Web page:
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Third of UK power in 2014 'came from low-carbon sources'

Third of UK power in 2014 'came from low-carbon sources'

Third of UK power in 2014 'came from low-carbon sources'

Low-carbon energy sources accounted for more of the UK's total power consumption in 2014 than ever before, according to new figures from the Department of Energy and Climate Change (Decc).

Published on Thursday (February 26th), the data indicates that over a third (35 per cent) of the nation's energy was generated from non-fossil fuel sources - such as hydro, wind, solar and nuclear power - last year.third of uk power comes from low carbon sources

This represents an increase of three per cent on 2013, with wind farms leading the charge through an 11 per cent uptick in output year on year, edie.net reports.

The contribution of coal to the UK's energy supply declined by seven percentage points over the 12-month period, with coal-fired power stations accounting for a little over a third (33.6 per cent) of total power as of the end of 2014 - down from 40.6 per cent in the year previously.

Decc added that the current batch of statistics are provisional, with a more detailed analysis set for publication at the end of the month. As such, the increase in low-carbon energy generation against coal-fired power stations could be even greater.

Overall energy use declines

The Decc figures also showed that the UK's power consumption as a whole fell seven per cent between 2013 and 2014. When the data was adjusted to account for 2014's above-average temperatures, which were the UK's highest since records started, the decline was a still-respectable 3.1 per cent.

Researchers attributed part of this gain to the nation's ongoing shift from fossil fuels to wind power, with the latter both better for the environment and less wasteful in the generation process. Some energy is lost in converting fossil fuels to electricity, whereas wind farms retain all of the power they generate. This alone reduced the UK's energy use by one per cent, Decc stated.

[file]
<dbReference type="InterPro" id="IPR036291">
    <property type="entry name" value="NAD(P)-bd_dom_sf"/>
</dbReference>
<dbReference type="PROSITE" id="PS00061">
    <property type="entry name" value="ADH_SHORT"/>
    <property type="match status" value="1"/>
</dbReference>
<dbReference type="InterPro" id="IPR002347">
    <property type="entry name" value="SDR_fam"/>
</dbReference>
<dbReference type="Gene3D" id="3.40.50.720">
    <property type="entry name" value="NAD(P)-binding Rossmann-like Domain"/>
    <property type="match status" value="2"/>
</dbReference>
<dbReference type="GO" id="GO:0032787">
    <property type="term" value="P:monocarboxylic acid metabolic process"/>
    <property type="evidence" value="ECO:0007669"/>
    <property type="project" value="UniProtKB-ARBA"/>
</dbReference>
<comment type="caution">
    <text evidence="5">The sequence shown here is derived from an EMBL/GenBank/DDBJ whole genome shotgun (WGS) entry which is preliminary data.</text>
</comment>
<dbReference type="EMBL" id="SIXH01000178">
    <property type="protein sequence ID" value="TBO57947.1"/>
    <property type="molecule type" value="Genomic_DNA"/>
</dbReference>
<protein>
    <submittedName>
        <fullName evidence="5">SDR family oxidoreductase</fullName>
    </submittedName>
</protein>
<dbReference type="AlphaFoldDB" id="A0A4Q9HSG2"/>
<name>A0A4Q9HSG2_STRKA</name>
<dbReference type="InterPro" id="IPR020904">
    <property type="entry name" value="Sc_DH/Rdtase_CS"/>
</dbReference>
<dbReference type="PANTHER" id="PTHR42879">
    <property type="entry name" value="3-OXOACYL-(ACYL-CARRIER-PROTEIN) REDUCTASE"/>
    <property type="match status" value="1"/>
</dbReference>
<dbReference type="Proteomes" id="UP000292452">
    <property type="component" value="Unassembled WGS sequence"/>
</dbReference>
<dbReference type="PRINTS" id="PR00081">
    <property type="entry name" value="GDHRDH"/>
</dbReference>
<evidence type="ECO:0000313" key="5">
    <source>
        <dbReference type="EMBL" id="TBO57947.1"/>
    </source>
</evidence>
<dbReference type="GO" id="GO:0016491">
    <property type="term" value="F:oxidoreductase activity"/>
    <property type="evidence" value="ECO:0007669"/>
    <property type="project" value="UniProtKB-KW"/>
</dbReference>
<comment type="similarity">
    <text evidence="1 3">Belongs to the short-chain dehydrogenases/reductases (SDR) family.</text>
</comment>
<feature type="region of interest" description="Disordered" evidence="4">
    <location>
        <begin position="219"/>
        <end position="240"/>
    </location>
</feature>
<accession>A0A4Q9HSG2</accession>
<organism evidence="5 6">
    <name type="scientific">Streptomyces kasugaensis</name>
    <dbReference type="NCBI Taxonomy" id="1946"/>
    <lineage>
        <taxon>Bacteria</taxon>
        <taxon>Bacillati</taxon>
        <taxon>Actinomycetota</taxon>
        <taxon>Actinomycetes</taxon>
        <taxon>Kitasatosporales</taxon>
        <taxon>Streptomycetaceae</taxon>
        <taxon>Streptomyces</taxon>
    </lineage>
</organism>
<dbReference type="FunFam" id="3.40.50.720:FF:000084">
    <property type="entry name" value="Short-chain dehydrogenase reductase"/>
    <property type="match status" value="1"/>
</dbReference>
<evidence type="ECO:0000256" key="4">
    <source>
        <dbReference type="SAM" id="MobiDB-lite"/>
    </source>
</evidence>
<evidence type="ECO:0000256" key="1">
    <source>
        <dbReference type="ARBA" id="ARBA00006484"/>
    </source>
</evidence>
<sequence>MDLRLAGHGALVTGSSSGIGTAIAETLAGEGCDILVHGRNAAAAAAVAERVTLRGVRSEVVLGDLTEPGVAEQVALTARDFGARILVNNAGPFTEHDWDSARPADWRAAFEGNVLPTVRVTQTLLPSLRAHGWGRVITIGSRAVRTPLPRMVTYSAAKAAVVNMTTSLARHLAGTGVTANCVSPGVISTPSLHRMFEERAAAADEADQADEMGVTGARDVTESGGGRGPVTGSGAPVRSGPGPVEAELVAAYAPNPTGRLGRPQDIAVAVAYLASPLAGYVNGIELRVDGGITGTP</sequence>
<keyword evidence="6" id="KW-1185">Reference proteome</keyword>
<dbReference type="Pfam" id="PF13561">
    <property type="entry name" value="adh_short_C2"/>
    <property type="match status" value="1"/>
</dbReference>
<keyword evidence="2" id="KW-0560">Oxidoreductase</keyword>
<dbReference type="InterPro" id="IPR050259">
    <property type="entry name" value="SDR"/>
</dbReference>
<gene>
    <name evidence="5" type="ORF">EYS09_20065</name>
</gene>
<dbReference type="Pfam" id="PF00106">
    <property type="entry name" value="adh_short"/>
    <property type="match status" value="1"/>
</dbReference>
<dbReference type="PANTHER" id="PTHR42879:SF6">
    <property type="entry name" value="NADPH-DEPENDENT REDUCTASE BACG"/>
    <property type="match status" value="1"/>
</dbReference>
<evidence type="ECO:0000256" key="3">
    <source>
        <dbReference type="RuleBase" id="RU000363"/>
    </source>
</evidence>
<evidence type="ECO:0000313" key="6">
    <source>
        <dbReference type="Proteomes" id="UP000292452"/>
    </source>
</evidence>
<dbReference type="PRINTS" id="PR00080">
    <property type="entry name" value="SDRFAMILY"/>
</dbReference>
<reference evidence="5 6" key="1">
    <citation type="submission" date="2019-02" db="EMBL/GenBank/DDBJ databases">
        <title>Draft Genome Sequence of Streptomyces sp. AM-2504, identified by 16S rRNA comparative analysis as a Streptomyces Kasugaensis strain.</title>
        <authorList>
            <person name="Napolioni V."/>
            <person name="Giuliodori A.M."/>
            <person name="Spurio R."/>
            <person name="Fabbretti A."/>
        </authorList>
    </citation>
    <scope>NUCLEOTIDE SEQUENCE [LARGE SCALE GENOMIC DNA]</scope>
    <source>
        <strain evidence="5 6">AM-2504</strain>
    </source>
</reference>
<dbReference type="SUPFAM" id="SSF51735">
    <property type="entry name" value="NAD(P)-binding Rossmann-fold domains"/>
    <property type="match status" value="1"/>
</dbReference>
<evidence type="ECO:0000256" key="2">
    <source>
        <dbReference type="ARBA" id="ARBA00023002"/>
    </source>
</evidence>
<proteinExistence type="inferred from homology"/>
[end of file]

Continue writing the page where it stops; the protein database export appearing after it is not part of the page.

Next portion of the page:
The rest of the decline was driven by the country's collective efforts to improve energy efficiency, suggesting that homes, offices and factories across the UK achieved savings of two per cent on their power consumption in 2013.

£315m handed out for green energy projects

The release of Decc's figures coincides with the department's first contracts for difference auction, which concluded on Thursday with the announcement that the government will allocate £315 million between 27 green energy projects between now and 2019.

This includes two offshore wind farms, expected to deliver more than 1.1 gigawatts of new capacity, as well as 15 onshore wind farms and five solar deployments. The projects will lead to the UK emitting four million fewer tonnes of carbon dioxide into the atmosphere per year - the equivalent of taking two million cars off the road, Decc states.

Energy and climate change secretary Ed Davey commented: "These projects could power 1.4 million homes, create thousands of green jobs and give a massive boost to home-grown energy while reducing our reliance on volatile foreign markets."

 

Posted by William Rodriguez